Quote 1: “Toward the end of the volume, I concluded that the denizens of the Herbarium formed a very distinct discourse community, while the ELI had many of the elements of a DC, even though there was a rather different ethos in the teaching and testing divisions (over such matters as to what “counts” as a publication), which remained a source of strain. On the other hand, in the Computer Center, the part-time employment of ever-changing streams of short-stay students meant that any sense of community, a sense that “we are all more or less on the same page”, never really developed.” (Paragraph 2, Lines 18-25)

I found this quote interesting as it showed that environments and circumstances can affect a discourse community’s existence. The mere shared interest of a hobby or activity or craft or dream is not sufficient, the continued and persistent “showing up” of people is also needed in order to maintain a discourse community. This is one of those things that seem obvious once pointed out, but when you haven’t really thought about the causality of things (more consistent attendance leads to a strong, or at the very least existent, discourse community whereas low attendance and short-stays contribute to the lack of a strong, or at the very least consistent, discourse community.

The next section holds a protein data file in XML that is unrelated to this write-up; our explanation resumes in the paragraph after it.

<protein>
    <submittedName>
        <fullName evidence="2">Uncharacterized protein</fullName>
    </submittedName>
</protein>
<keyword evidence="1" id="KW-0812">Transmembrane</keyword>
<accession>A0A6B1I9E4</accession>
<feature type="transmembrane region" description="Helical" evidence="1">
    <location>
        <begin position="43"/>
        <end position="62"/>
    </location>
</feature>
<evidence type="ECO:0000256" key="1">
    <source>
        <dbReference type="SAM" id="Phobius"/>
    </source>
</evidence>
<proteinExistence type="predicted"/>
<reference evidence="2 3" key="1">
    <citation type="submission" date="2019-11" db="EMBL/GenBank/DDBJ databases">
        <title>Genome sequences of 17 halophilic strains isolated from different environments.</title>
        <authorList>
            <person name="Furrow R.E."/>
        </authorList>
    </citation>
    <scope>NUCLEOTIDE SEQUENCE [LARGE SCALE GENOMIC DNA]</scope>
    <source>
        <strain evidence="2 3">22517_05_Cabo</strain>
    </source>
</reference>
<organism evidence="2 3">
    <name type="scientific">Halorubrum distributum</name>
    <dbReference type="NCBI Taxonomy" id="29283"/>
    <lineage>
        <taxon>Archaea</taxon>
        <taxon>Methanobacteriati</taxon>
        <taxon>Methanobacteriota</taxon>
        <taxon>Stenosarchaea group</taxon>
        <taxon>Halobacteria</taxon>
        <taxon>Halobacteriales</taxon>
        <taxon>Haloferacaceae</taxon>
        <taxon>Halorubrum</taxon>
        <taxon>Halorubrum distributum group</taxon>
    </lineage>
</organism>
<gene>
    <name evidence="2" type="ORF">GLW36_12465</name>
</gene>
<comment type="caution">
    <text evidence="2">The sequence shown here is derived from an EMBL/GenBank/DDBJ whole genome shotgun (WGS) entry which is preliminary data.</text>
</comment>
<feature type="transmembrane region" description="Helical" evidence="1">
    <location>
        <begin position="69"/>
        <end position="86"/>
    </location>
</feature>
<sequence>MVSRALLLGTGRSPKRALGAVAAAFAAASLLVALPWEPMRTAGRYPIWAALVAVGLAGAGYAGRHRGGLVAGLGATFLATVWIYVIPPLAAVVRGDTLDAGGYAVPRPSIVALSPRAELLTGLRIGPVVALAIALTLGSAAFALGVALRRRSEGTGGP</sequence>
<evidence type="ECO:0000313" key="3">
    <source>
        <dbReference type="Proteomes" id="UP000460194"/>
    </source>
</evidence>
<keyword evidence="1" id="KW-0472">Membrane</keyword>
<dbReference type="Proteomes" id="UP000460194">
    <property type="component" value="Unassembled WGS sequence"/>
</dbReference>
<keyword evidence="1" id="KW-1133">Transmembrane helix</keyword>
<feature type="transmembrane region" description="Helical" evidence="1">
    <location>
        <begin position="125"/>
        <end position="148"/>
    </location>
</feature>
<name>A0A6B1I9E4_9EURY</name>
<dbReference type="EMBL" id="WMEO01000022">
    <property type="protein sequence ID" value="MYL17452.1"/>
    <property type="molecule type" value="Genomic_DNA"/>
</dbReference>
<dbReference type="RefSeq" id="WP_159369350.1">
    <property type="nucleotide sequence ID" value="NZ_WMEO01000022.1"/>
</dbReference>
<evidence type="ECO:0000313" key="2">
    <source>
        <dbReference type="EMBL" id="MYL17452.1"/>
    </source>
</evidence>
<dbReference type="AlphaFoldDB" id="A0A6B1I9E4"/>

Quote 2: “A third problematic area is that both the discourse community concept and that of communities of practice tend to view their objects of study through an overly idealistic lens, especially in terms of assumptions about shared beliefs, values, motives, and allegiances among its members (Harris 1989).” (Paragraph 10, Lines 8-12)

This quote is really interesting as it points out the flaws of a discourse community. We talk about the positives of one and how it can progress thoughts, ideas, and discussion but the point raised shows that there is the opportunity for discourse communities to lose touch with reality, to raise the topic or common interest up on a pedestal and to both think about it too deeply that the thoughts are warped from the initial intention, or to think that the existence of the community is proof of it’s “betterness” than any and every other discourse out there; that a sense of elitism manifests and the progress of discussion is barred by petty politics and similar bullshit.